Another topic confronted on the album is the environment, and understanding that to every action there’s an equal and opposite reaction. The horn-filled Motown-esque extravaganza “Tallulah” was inspired by a small town in Louisiana that the band passed through while on tour.

“There was no one on the main street downtown,” says Genevieve. “All these buildings were completely abandoned, and yet there were these vines growing up from the earth, wrapping themselves around the structures. It looked like they were taking them back into the earth, and it was this amazing feeling that the earth prevails.”

Despite its varying moods and textures, Running From A Gamble is a cohesive, fully formed album, one that Walloch says “you don’t want to skim through.” The band spent a couple of months at the beginning of 2010 fleshing out the acoustic demos made by Walloch and Genevieve. By the time they’d moved operations in the summer from Chicago to L.A., where they hooked up with producer Rob Schnapf (Beck, Elliott Smith, Saves The Day), Running From A Gamble was ready to be recorded. Schnapf helped Company of Thieves capture its live intensity in the studio, which included documenting the power of Genevieve’s booming voice. However, at first the band wasn’t sure if they were in the right relationship.

“Our initial conversations with Rob were bad, because he didn’t really give us any answers to our questions, which is what turned out to be so great about him,” says Walloch. “Anything we would ask him about the process, he’d say, ‘I can’t tell you, it has to be whatever it naturally needs to be. I don’t have any plan.’ And we just loved that.”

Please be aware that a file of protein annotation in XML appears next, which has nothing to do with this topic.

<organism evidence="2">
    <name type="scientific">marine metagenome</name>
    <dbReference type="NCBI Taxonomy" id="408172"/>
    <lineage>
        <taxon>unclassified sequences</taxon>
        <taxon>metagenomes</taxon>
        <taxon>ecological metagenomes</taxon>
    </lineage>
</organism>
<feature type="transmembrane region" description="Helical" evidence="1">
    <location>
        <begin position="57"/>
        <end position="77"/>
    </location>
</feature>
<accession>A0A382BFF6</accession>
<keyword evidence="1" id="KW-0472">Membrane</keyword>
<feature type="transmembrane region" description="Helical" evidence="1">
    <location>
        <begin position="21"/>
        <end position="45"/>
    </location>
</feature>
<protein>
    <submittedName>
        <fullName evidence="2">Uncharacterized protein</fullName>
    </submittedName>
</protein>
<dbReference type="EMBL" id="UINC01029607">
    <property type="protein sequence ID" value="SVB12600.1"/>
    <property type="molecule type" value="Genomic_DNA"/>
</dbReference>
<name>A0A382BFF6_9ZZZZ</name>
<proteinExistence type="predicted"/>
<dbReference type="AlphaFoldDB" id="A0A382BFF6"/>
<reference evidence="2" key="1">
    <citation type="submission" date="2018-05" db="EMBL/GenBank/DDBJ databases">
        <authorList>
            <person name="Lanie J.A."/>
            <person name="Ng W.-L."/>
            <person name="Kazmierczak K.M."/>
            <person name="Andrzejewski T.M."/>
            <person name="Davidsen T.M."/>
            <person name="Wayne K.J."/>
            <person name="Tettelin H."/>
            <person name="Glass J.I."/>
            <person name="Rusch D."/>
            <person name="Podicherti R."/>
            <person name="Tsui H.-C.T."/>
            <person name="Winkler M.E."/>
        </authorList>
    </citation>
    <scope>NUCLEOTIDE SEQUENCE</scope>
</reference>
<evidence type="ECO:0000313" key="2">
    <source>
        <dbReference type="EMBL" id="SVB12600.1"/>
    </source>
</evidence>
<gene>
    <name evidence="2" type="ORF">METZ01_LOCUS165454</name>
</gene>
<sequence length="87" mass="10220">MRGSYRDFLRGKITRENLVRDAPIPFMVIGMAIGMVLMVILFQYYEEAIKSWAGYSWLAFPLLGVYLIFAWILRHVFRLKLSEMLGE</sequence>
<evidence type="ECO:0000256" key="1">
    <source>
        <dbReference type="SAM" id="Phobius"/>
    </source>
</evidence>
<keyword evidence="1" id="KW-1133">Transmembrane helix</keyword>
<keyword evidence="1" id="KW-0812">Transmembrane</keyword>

“I felt like Rob really let me do my thing and would encourage me to get to the point where I felt like I had to sing songs to get them out of me,” says Genevieve. “I don’t know what more I could have asked for.”

Having recorded in L.A., toured the country numerous times, and played overseas, the members of Company of Thieves are certainly a worldly bunch. But they also know where they came from and aren’t about to lose sight of what got them here.

“There’s definitely a hard-work ethic in the Midwest,” says Walloch. “The seasons change your inspiration, they change your mood, they change how productive you are. It’s good to not be conditioned to any one thing or be like a robot and always feel or be the same. I guess that’s kind of like our music.”

Rob Clancy

Rob Clancy of Cold Roses.

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"I don't see any contradiction between playing a loud rock 'n' roll song or a quiet acoustic ballad, if it's all coming from a place that's real and honest," says Cold Roses' singer-guitarist-songwriter Rob Clancy.



Indeed, Cold Roses' new album Escape to Anywhere makes it clear that this is a band that's too busy making dynamic, personally charged music to recognize musical limitations or genre restrictions. The Philadelphia-bred sextet deftly merges forceful sonic punch, crafty melodic hooks and emotionally forthright lyrical content, while taking advantage of the varied sonic and textural palette provided by the band's expanded instrumental lineup.

Those qualities are apparent throughout the album's 12 original songs, from the surging, anthemic drive of "Staying Alive Ain't Easy" to the soulful drama of "Divine Lorraine" to the haunting orchestral balladry of "Words Without Speaking" to the inventive acoustic textures of "Next to You" to the soaring epic rock of "No Silence in the City."

The level of commitment that drives Escape to Anywhere has been deeply ingrained in Cold Roses since the band's scrappy beginnings on Philadelphia's highly competitive live music scene. Clancy was still in his early teens when he began playing drums and guitar in other people's bands, but it wasn't long before he embraced the urge to write his own songs and play his own music.

Towards that end, Clancy assembled Cold Roses, borrowing the name from a favorite Ryan Adams song, and evolving through a series of personnel changes into a singular creative force. Almost immediately, the new outfit established itself as a presence on the local club scene. Although the band briefly gigged as an acoustic trio before adopting a standard two-guitars-bass-and-drums format, Clancy's restless creative spirit eventually drove him to add keyboards, saxophone and trumpet to the band's lineup.